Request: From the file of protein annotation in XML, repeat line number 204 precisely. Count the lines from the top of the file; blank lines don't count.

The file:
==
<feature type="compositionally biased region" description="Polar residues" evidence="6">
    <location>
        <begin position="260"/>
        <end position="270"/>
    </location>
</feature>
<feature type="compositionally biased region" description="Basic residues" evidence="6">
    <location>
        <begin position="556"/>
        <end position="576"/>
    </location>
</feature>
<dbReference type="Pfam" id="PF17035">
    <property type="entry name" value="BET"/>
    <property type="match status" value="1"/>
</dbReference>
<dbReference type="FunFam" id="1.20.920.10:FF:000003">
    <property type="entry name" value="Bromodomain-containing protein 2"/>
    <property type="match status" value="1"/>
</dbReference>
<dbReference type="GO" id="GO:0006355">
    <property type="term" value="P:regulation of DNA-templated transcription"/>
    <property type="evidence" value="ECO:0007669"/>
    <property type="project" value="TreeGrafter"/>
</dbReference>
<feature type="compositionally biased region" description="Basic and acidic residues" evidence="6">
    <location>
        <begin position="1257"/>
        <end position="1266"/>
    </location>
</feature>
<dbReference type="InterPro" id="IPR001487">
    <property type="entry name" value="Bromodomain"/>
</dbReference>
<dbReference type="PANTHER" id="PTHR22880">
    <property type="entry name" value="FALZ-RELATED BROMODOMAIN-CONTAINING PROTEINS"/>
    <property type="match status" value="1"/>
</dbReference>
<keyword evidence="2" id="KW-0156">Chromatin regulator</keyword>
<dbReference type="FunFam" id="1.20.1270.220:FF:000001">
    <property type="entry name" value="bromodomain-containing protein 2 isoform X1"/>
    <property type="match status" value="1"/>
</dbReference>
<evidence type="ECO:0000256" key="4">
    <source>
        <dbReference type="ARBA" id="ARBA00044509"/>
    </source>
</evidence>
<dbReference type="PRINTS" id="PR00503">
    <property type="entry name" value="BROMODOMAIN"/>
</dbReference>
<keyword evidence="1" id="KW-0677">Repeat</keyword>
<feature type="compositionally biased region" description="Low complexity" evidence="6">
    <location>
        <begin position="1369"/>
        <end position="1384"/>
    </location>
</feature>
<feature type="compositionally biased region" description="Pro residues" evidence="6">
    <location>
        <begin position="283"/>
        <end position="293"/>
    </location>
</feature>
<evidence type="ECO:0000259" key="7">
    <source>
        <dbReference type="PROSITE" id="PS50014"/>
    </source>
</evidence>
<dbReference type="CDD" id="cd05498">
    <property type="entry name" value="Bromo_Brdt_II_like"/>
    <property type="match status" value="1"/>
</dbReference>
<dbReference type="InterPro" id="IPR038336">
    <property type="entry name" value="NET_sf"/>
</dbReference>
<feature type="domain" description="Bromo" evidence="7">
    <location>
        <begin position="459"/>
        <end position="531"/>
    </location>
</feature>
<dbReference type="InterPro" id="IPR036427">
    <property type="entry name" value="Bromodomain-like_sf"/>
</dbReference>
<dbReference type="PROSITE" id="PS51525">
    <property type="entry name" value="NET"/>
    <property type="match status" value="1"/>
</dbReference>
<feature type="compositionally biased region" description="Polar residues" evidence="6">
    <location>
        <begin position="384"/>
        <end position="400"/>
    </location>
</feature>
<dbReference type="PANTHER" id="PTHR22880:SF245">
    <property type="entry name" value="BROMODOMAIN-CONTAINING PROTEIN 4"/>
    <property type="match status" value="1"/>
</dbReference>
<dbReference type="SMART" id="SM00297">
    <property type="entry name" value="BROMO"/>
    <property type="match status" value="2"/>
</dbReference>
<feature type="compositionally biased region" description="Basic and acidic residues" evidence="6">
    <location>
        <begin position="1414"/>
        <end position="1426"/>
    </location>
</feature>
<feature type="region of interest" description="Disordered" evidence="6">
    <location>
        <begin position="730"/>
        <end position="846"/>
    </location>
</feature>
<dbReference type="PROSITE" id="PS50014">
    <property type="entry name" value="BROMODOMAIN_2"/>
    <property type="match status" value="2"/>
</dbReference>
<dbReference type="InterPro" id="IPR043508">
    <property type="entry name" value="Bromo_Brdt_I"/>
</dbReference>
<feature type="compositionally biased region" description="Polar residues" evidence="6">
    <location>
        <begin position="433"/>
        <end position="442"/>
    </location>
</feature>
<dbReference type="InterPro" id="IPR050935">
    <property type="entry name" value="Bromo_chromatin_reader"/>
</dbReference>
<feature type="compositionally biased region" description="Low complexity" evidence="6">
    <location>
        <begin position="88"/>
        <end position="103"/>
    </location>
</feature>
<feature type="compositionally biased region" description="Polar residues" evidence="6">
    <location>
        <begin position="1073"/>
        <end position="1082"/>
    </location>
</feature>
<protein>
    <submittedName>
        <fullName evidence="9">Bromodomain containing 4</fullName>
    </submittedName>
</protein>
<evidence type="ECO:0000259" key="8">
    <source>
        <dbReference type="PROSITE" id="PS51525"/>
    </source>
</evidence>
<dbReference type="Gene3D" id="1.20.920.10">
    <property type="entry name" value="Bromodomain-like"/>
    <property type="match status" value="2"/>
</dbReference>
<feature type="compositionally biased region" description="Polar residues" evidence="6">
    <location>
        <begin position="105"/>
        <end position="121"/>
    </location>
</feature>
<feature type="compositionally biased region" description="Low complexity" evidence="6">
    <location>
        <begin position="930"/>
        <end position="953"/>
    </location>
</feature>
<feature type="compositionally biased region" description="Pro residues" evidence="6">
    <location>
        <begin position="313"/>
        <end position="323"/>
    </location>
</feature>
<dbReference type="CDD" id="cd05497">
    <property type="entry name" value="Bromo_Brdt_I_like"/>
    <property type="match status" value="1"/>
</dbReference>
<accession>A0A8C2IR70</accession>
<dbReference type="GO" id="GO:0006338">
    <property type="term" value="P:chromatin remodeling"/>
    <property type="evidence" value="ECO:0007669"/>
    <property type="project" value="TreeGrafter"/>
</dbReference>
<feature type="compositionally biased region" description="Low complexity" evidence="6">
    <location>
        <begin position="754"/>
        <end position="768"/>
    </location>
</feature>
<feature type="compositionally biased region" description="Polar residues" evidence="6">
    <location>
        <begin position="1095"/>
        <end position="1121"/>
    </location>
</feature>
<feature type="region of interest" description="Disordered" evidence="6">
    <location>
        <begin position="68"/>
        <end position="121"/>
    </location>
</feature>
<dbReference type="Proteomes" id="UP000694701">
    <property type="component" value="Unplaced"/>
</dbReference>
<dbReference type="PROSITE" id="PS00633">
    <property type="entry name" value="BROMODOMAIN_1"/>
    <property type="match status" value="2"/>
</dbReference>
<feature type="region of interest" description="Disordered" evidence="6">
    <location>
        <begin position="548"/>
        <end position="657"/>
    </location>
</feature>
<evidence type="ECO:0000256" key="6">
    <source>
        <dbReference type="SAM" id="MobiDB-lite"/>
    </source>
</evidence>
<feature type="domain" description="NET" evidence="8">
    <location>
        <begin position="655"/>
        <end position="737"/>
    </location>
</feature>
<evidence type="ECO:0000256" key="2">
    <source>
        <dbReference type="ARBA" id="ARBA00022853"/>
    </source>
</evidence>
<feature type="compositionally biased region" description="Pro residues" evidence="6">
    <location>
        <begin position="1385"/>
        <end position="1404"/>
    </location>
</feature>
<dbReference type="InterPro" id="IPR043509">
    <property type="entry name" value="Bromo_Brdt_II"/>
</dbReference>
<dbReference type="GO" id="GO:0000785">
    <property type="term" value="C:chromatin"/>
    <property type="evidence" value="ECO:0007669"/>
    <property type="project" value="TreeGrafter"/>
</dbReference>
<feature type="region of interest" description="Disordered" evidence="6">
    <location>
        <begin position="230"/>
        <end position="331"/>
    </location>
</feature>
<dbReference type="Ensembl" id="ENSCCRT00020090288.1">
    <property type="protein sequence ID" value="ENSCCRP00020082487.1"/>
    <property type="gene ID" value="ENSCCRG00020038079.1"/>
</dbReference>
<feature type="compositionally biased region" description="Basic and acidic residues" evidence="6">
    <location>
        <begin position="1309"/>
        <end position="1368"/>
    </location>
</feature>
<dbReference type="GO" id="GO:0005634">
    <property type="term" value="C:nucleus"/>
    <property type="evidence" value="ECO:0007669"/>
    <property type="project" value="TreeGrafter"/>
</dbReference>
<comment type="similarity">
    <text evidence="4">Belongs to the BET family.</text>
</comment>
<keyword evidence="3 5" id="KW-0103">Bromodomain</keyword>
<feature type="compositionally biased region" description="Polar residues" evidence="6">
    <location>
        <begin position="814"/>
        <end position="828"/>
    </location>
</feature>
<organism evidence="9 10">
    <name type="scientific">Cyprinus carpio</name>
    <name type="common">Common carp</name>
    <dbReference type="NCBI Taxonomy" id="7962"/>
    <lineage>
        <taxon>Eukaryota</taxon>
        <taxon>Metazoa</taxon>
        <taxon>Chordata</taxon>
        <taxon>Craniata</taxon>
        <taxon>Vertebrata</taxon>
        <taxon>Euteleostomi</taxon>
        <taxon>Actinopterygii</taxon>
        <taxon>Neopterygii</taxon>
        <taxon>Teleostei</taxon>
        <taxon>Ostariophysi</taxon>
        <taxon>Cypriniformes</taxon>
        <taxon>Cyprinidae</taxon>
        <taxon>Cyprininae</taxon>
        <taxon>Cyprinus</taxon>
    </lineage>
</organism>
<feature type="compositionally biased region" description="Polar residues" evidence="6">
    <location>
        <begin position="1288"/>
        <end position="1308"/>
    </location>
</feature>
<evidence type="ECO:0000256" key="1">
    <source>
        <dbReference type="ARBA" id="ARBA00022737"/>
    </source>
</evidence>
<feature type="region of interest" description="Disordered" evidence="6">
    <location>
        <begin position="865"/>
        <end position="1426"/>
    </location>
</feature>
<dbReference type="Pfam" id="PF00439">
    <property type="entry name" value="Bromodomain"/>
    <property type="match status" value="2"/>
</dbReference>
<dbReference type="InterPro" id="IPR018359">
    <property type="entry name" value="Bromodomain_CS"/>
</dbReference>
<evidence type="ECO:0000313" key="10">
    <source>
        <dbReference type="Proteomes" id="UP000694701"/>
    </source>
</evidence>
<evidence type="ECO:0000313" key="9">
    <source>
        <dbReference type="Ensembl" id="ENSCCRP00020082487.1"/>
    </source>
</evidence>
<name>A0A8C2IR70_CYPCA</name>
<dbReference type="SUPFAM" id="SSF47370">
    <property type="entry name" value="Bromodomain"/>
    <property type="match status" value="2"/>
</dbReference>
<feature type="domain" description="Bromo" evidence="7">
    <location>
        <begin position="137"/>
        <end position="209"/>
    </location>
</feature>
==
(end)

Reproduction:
<dbReference type="Proteomes" id="UP000694701">